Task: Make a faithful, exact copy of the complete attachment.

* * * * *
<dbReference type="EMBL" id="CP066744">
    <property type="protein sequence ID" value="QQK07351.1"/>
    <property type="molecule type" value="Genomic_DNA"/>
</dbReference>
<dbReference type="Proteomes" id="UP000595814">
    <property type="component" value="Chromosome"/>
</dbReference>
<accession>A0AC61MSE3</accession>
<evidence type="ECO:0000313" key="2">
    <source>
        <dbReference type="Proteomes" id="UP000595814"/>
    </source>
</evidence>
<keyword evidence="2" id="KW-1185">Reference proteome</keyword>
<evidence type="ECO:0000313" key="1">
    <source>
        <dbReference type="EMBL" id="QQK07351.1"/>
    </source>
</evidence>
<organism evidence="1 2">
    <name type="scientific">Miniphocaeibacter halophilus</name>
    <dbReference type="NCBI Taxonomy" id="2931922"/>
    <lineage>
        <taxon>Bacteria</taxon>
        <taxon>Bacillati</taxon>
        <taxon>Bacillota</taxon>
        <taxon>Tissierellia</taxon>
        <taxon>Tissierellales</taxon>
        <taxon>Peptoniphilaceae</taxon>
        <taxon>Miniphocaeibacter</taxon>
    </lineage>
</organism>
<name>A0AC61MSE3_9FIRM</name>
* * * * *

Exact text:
<dbReference type="EMBL" id="CP066744">
    <property type="protein sequence ID" value="QQK07351.1"/>
    <property type="molecule type" value="Genomic_DNA"/>
</dbReference>
<dbReference type="Proteomes" id="UP000595814">
    <property type="component" value="Chromosome"/>
</dbReference>
<accession>A0AC61MSE3</accession>
<evidence type="ECO:0000313" key="2">
    <source>
        <dbReference type="Proteomes" id="UP000595814"/>
    </source>
</evidence>
<keyword evidence="2" id="KW-1185">Reference proteome</keyword>
<evidence type="ECO:0000313" key="1">
    <source>
        <dbReference type="EMBL" id="QQK07351.1"/>
    </source>
</evidence>
<organism evidence="1 2">
    <name type="scientific">Miniphocaeibacter halophilus</name>
    <dbReference type="NCBI Taxonomy" id="2931922"/>
    <lineage>
        <taxon>Bacteria</taxon>
        <taxon>Bacillati</taxon>
        <taxon>Bacillota</taxon>
        <taxon>Tissierellia</taxon>
        <taxon>Tissierellales</taxon>
        <taxon>Peptoniphilaceae</taxon>
        <taxon>Miniphocaeibacter</taxon>
    </lineage>
</organism>
<name>A0AC61MSE3_9FIRM</name>